In HIV/AIDS, symptoms of depression or post-traumatic stress may interfere with important self-care behaviors such as the ability to adhere to one's medical treatment regimen. However, these problems may frequently go undetected in HIV care settings. The present study used brief self-report screening measures of depression and post-traumatic stress disorder (PTSD) in the HIV/AIDS care settings to examine (1) frequency of positive screens for these diagnoses; (2) the degree to which those with a positive screen were prescribed antidepressant treatment; and (3) the association of continuous PTSD and depression symptom scores, and categorical (screening positive or negative) PTSD and depression screening status, to each other and to ART adherence as assessed by the Medication Event Monitoring System, regardless of antidepressant treatment. Participants were 164 HIV-infected individuals who took part in a multisite adherence intervention study in HIV treatment settings in Massachusetts. Available data from 5 time points was used, yielding 444 data points. Participants screened positive for PTSD at 20% of visits, and depression at 22% of visits. At visits when participants screened positive for both depression and PTSD, 53.6% of the time they were on an antidepressant. Those who screened positive for PTSD were more likely to also screen positive for depression. In multiple regression analyses that included both continuous and dichotomous PTSD and depression and controlled for shared variance due to clustering of multiple observations, only depression contributed significant unique variance, suggesting the primary role of depression and the secondary role of PTSD in poor adherence in individuals with HIV.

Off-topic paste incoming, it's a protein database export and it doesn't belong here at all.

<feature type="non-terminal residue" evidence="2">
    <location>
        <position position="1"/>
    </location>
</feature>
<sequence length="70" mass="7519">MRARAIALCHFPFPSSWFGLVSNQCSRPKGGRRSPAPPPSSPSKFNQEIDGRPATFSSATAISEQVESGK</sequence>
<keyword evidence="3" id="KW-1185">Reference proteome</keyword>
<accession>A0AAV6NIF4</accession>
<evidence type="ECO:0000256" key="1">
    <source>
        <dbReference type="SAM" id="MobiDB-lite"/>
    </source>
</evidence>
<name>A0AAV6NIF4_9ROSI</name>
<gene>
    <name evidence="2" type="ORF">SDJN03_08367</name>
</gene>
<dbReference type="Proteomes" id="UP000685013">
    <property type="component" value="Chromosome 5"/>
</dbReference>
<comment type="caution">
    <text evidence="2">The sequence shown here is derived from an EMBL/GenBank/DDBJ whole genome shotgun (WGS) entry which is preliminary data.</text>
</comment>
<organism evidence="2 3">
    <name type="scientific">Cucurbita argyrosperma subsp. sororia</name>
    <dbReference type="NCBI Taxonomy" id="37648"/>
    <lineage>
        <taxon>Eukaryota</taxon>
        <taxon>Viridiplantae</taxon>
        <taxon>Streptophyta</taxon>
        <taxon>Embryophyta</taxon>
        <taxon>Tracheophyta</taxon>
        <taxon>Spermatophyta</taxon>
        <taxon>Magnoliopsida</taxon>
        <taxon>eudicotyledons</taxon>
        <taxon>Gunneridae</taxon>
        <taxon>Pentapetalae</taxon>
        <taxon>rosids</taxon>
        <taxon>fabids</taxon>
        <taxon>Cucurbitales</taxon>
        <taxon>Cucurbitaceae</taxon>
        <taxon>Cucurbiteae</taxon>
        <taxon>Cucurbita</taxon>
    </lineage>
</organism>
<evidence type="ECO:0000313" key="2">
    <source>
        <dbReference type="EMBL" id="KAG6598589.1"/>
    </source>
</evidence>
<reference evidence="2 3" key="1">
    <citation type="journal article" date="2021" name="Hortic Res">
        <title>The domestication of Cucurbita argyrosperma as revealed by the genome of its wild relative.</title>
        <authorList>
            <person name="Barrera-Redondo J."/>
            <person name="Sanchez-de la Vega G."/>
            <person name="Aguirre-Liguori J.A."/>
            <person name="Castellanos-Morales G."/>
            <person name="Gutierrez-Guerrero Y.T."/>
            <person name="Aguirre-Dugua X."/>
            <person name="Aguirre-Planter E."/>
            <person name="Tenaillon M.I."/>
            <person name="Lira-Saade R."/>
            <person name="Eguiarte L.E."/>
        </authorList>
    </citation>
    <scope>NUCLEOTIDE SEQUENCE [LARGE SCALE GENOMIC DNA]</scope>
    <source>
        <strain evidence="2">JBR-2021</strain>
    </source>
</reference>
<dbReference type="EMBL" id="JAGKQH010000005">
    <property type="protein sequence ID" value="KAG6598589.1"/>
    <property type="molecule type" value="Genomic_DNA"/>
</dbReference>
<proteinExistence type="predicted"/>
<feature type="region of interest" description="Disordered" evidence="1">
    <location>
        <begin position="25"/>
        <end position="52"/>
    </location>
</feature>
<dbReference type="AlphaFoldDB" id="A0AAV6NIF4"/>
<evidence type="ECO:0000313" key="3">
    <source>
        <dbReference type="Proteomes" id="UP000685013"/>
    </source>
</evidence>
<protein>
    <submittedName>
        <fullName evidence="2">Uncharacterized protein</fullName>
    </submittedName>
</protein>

ASJC Scopus subject areas
- Public Health, Environmental and Occupational Health
- Infectious Diseases